When it comes to melons we’re spoilt for choice in Australia. Most of the watermelons you’ll find in the supermarket are locally grown and we can access them year-round.
Watermelons love warmth so they’ll thrive in warmer seasons and climates and are happy in sandy soil with a pH of 6.5 to 7.5. They don’t like frost and seeds won’t germinate in temperatures below 15°C.
Watermelons need at least six hours of full sun per day but in very hot conditions their leaves will burn so make sure there is some shade from the midday sun.
How to plant
Watermelons grow on vines so need a lot of room to spread and grow. One vine can grow up to six metres long and each vine will produce between two and four melons. You can grow watermelons from seeds or from a seedling.
Before you even think about planting watermelons you need to think of a couple of things.
- Have you got enough room and space for the vines to crawl?
- Is your soil full of nutrients? Watermelons are heavy feeders so it’s a good idea to fertilise or place some compost down before planting.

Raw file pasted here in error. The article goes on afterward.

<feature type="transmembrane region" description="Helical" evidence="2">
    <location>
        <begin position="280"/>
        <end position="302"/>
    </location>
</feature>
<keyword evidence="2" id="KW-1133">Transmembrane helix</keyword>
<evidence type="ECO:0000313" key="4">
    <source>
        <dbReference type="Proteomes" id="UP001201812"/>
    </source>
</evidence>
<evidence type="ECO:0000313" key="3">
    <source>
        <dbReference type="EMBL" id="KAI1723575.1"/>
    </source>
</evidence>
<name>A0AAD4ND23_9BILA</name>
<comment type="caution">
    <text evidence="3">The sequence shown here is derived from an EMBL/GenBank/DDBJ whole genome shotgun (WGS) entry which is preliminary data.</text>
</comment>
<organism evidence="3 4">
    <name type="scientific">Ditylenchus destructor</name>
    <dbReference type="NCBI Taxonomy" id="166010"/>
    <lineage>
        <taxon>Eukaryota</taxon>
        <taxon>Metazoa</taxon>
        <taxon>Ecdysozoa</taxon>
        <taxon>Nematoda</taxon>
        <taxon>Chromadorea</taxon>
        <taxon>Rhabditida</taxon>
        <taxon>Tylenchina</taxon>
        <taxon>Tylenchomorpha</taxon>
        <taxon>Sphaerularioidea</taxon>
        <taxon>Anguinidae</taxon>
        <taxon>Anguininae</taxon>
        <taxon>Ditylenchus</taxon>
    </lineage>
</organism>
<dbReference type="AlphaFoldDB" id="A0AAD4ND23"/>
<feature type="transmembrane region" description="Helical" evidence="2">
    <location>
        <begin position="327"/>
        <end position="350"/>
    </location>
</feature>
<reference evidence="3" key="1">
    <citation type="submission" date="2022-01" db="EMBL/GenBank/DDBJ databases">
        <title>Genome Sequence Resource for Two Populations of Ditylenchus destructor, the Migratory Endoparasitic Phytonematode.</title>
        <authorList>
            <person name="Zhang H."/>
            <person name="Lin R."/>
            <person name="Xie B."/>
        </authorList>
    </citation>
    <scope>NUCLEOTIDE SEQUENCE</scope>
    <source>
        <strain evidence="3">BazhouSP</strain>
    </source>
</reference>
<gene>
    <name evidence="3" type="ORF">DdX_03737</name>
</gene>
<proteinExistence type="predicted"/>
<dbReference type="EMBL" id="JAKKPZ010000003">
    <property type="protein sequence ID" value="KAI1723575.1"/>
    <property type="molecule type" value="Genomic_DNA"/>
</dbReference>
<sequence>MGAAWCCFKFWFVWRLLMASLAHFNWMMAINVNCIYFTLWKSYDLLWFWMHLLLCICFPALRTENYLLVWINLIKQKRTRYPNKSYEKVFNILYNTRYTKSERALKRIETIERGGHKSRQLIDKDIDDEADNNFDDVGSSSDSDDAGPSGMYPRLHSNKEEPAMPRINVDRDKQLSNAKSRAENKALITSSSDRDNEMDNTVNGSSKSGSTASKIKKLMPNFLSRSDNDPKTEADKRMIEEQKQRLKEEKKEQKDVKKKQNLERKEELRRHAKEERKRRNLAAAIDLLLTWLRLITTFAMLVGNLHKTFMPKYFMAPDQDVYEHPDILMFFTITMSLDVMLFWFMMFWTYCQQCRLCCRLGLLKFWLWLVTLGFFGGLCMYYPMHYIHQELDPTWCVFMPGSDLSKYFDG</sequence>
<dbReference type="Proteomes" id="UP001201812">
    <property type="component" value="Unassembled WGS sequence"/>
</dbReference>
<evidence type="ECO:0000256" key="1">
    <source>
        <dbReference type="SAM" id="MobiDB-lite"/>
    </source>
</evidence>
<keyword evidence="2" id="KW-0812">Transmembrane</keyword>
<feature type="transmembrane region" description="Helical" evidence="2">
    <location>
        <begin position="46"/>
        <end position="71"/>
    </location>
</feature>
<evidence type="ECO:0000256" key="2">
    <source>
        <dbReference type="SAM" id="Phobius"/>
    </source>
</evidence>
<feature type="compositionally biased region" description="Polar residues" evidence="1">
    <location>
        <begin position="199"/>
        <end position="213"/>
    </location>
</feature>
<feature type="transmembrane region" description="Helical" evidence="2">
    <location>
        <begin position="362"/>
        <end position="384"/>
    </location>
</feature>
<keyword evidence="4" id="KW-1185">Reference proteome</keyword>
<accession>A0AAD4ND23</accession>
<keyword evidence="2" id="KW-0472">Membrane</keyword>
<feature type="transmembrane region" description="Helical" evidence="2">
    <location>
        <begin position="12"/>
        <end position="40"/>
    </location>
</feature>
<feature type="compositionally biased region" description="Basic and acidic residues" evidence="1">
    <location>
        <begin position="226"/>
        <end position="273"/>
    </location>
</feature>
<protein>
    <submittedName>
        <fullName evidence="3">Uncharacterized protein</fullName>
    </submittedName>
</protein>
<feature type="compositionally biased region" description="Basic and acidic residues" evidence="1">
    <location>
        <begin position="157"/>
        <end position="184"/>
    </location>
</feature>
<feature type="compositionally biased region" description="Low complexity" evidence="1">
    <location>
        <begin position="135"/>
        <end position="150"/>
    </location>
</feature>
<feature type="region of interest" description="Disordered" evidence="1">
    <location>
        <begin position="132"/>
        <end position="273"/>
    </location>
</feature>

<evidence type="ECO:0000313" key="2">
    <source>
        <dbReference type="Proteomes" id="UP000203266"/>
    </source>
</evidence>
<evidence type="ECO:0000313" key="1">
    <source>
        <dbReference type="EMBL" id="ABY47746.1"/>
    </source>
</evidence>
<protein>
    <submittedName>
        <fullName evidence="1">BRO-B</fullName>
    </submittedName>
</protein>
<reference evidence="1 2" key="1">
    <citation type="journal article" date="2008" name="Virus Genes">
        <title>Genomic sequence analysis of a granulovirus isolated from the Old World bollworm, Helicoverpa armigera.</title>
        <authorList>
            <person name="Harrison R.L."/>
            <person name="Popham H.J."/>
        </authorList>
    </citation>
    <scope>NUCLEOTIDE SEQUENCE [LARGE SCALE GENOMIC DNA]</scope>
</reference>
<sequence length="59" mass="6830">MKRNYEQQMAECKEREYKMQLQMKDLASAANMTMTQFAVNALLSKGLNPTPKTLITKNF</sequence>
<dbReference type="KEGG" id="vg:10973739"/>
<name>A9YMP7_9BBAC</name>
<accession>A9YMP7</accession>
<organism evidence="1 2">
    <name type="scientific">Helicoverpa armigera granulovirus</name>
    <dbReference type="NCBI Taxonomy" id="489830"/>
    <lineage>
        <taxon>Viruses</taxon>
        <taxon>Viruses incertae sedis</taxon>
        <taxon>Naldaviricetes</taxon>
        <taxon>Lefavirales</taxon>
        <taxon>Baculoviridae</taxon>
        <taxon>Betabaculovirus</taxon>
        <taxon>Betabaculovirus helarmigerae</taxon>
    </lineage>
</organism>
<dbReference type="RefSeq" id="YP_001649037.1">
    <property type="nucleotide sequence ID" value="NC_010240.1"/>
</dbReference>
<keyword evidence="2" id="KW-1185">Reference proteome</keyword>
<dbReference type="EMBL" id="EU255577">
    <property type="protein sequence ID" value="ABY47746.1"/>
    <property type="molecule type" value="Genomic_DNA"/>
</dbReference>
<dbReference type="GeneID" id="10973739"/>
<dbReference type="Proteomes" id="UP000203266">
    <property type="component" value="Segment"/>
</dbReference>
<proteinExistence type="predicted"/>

Hint: when choosing which variety you’ll grow at home the smaller the better as they won’t take as long to grow.
How to grow watermelon
Sow three to four seeds 1cm deep in the soil and leave to grow for a couple of weeks, once they start to grow pick the strongest plant. Water your vines every couple of days and fertilise each fortnight.
Around two weeks after planting your vines should begin to flower. The smaller male flowers will grow first followed by the female flowers. Bees should be able to pollinate your flowers for you, but if you don’t have any bees around you can give them a helping hand. Watch this video.
How to harvest watermelon
Generally speaking, it takes around 30 days for fruit to fully mature. You’ll know that it is time to harvest your watermelons when the underside turns from yellow to green and when you spot a brown tendril on the watermelon. To harvest simply cut the fruit off the vine and enjoy.
Plant Care & Troubleshooting
Watermelons are prone to powdery mildew in humid conditions. To stop mildew from growing make a concoction of one part milk to nine parts water and spray the vine each week.
Pests love to nibble on watermelon vines so make sure you keep a natural bug killer handy.
The best companion plants for watermelons are corn which helps protect them from the harsh sun. Marigolds and oregano also make great companion plants as they help keep pests away.
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